Compost is an organic matter that is broken down by microbes into nutrients that support crop growth. Composting has been around for centuries. Farmers began mastering this method as a means to create fertilizer, but at the end of World War II, the world shifted from organic to chemical-based fertilizers. It was believed chemical-based fertilizers were safer and cheaper. By the turn of the century, organic composting made a comeback due to concerns about environmental health.
The following will detail the basics of composting and how your can incorporate large-scale composting into your operations.
The benefits of composting
If you are concerned about damage to the environment or filling landfills in and around your city, composting may be an effective tool for you. Composting removes many types of waste that would ordinarily end up in a landfill. This is one reason municipalities are running their own composting operations.
Food that is grown using organic composting methods is now popular in U.S. and European markets because many prefer chemical-free foods. Incorporating organic composting methods into your facility could drive up sales and increase your profit. In fact, food that is grown organically is one of the fastest growing segments in the industry. The increasing demand for these foods undoubtedly will result in a rise in demand for organic composting.
A side-effect of chemical fertilizers has been the rise of drug and chemical-resistant forms of insects and bacteria that consume crops. Organic composting methods fight this by getting rid of the need for chemical fertilizers.
If you compost with organic materials, you also avoid the swings in prices related to oil. Chemical fertilizers are hydrocarbon-based (i.e., oil), so as the price of oil changes, so will the cost of your fertilizers. Organic composting allows you to use your own waste to create fertilizer. This means you not only save money by avoiding price fluctuations, but you do not have to worry about where to find composting materials.
As you probably noticed, the agriculture industry consumes significant amounts of water. Organic compost retains four times as much water as chemical fertilizers. So, if you use rain water, it will last four times longer than if you had used chemical fertilizers, saving you even more money.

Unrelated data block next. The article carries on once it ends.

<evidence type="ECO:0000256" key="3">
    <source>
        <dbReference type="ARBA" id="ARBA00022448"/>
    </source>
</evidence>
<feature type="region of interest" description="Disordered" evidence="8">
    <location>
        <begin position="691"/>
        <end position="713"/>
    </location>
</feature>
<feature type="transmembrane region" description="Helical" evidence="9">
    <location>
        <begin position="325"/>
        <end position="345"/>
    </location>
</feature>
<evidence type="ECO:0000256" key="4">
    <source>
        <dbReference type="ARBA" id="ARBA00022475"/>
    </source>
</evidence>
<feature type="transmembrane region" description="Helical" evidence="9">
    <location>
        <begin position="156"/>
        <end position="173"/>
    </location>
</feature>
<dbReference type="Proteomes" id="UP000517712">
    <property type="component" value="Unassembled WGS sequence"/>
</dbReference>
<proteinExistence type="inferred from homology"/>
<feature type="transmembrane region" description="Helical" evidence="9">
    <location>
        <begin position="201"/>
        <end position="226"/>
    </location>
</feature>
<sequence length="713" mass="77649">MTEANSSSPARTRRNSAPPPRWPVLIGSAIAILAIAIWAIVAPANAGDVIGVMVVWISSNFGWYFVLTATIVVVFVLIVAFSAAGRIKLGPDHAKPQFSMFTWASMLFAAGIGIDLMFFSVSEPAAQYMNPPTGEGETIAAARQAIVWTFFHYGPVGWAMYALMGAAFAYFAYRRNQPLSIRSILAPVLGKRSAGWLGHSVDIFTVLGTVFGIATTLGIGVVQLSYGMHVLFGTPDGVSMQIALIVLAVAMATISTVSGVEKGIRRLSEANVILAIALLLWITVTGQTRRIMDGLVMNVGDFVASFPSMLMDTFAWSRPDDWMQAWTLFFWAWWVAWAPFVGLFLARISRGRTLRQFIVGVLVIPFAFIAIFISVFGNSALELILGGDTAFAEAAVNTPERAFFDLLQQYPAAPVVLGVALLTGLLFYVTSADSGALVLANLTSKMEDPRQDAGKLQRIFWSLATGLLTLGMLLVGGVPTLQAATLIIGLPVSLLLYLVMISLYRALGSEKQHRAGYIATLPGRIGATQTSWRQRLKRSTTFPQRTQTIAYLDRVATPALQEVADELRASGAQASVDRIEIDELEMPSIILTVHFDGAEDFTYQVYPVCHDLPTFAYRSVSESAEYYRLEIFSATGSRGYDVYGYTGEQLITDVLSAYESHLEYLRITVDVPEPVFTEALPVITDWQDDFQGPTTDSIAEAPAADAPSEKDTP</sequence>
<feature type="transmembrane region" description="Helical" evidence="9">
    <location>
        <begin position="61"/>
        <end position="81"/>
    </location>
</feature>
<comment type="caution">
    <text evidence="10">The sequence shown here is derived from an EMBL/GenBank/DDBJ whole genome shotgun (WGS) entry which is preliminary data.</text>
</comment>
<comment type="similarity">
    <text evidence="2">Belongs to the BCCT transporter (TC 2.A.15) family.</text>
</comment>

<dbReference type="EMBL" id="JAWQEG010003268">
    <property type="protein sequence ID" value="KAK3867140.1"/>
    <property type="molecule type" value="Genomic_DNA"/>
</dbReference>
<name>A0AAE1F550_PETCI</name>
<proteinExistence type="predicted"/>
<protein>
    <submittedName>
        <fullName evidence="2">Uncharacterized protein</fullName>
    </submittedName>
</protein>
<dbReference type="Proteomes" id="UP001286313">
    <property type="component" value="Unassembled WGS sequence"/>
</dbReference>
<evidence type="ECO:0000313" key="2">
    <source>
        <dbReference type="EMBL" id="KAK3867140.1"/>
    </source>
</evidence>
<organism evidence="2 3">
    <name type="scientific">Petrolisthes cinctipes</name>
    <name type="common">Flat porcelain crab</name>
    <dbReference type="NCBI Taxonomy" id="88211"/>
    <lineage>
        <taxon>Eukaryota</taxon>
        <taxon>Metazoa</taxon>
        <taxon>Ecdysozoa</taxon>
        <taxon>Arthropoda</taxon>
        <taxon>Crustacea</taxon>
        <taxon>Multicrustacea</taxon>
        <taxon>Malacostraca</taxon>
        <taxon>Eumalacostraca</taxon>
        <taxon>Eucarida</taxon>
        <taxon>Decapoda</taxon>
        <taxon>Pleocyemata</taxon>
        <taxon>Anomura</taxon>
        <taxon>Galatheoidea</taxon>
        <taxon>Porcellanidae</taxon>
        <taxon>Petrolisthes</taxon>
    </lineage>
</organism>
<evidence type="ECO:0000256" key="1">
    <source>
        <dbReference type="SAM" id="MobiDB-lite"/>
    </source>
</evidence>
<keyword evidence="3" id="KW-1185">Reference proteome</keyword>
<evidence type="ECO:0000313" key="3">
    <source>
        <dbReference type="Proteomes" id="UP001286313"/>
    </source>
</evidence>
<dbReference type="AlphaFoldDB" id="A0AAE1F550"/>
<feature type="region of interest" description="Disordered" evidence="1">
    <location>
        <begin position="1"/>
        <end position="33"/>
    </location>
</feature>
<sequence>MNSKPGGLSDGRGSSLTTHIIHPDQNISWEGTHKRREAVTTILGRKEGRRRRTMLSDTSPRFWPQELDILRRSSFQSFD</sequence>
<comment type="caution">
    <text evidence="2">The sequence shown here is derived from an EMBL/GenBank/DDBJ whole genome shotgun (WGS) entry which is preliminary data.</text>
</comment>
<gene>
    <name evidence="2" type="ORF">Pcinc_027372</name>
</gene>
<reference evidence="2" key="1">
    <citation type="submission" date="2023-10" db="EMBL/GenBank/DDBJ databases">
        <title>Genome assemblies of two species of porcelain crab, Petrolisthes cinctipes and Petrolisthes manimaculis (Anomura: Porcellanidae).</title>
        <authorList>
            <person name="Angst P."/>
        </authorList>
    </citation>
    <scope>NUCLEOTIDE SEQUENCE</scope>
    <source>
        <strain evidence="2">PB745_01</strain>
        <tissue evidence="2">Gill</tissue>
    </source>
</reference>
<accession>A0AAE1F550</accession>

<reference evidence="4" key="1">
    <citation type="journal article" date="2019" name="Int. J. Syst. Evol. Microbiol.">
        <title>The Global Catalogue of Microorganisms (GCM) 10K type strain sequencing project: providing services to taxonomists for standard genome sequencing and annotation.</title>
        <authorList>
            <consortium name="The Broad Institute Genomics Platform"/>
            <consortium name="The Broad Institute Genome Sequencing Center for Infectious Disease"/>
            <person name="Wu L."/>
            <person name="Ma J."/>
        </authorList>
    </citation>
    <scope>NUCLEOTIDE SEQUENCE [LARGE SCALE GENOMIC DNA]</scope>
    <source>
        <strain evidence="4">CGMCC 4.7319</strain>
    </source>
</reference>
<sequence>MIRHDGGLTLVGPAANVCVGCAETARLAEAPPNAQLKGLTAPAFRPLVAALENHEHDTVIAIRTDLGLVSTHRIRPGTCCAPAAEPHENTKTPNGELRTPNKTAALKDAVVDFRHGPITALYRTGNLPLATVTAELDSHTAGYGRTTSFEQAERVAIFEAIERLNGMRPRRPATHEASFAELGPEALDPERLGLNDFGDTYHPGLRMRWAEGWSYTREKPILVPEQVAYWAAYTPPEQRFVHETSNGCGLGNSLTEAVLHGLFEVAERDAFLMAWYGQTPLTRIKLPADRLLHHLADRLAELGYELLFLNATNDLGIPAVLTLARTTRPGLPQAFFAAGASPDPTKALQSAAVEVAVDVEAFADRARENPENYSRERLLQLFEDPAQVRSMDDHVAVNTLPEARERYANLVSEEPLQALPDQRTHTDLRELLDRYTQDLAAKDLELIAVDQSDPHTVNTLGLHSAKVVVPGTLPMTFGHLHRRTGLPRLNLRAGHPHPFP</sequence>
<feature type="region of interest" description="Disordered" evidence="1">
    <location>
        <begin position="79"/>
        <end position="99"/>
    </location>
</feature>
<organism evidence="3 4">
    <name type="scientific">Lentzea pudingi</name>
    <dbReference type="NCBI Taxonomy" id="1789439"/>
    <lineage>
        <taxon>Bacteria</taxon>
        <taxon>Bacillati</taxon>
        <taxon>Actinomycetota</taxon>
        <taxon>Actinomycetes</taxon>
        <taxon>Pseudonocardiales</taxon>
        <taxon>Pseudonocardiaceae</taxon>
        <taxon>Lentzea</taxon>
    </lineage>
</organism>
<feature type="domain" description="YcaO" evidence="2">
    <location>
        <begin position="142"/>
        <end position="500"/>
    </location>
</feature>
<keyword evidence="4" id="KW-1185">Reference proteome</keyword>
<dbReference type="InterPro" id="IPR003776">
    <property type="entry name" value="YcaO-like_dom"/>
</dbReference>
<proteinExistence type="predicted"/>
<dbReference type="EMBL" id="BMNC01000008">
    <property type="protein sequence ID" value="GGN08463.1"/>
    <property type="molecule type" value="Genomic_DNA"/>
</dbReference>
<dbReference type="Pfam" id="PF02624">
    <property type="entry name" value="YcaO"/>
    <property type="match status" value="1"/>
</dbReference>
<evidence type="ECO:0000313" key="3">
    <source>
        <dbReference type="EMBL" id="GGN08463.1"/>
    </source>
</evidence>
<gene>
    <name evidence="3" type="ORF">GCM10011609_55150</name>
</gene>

What is large-scale composting?
Large-scale composting consists of gathering all the organic waste your property produces and assembling it into windrows. Windrows are long piles of material set-up in rows or piles, depending on your space. Windrows should be covered or kept semi-indoors. They allow bacteria to breakdown the organic material in a cost-effective manner, especially when turned with a composting machine.
As the windrows compost, you will see that their temperatures rise. This is a natural reaction from the bacteria doing their work. Too much water can interrupt this process, so the piles need to be covered. After weeks to months, depending upon your needs, you will have organic compost ready to be used. Once your harvesting season ends, you you can create new windrows that should be ready for the next growing season.
How compost turners work
A critical step in composting is turning the windrows. Your compost needs to be turned to encourage the process and ensure uniform breakdown of the organic material. Compost turner machines come in a variety of sizes and styles. You can even find companies that will build custom machines for your operation. It is best to calculate the size of your windrows to figure out the size of the compost turner you will need.
Do you need a compost turner?
Scarab International offers a variety of composting machines that will make a cost-effective addition to your operations. Our turners can be self-propelled or pulled by a tractor. We carry models of various sizes, ideal for small, medium, and large-scale composting jobs. If you would like more information about our compost turners, give us a call at (806) 883-7621 or Contact Us via email. We offer New, Used, Refurbished, and Leasing Options.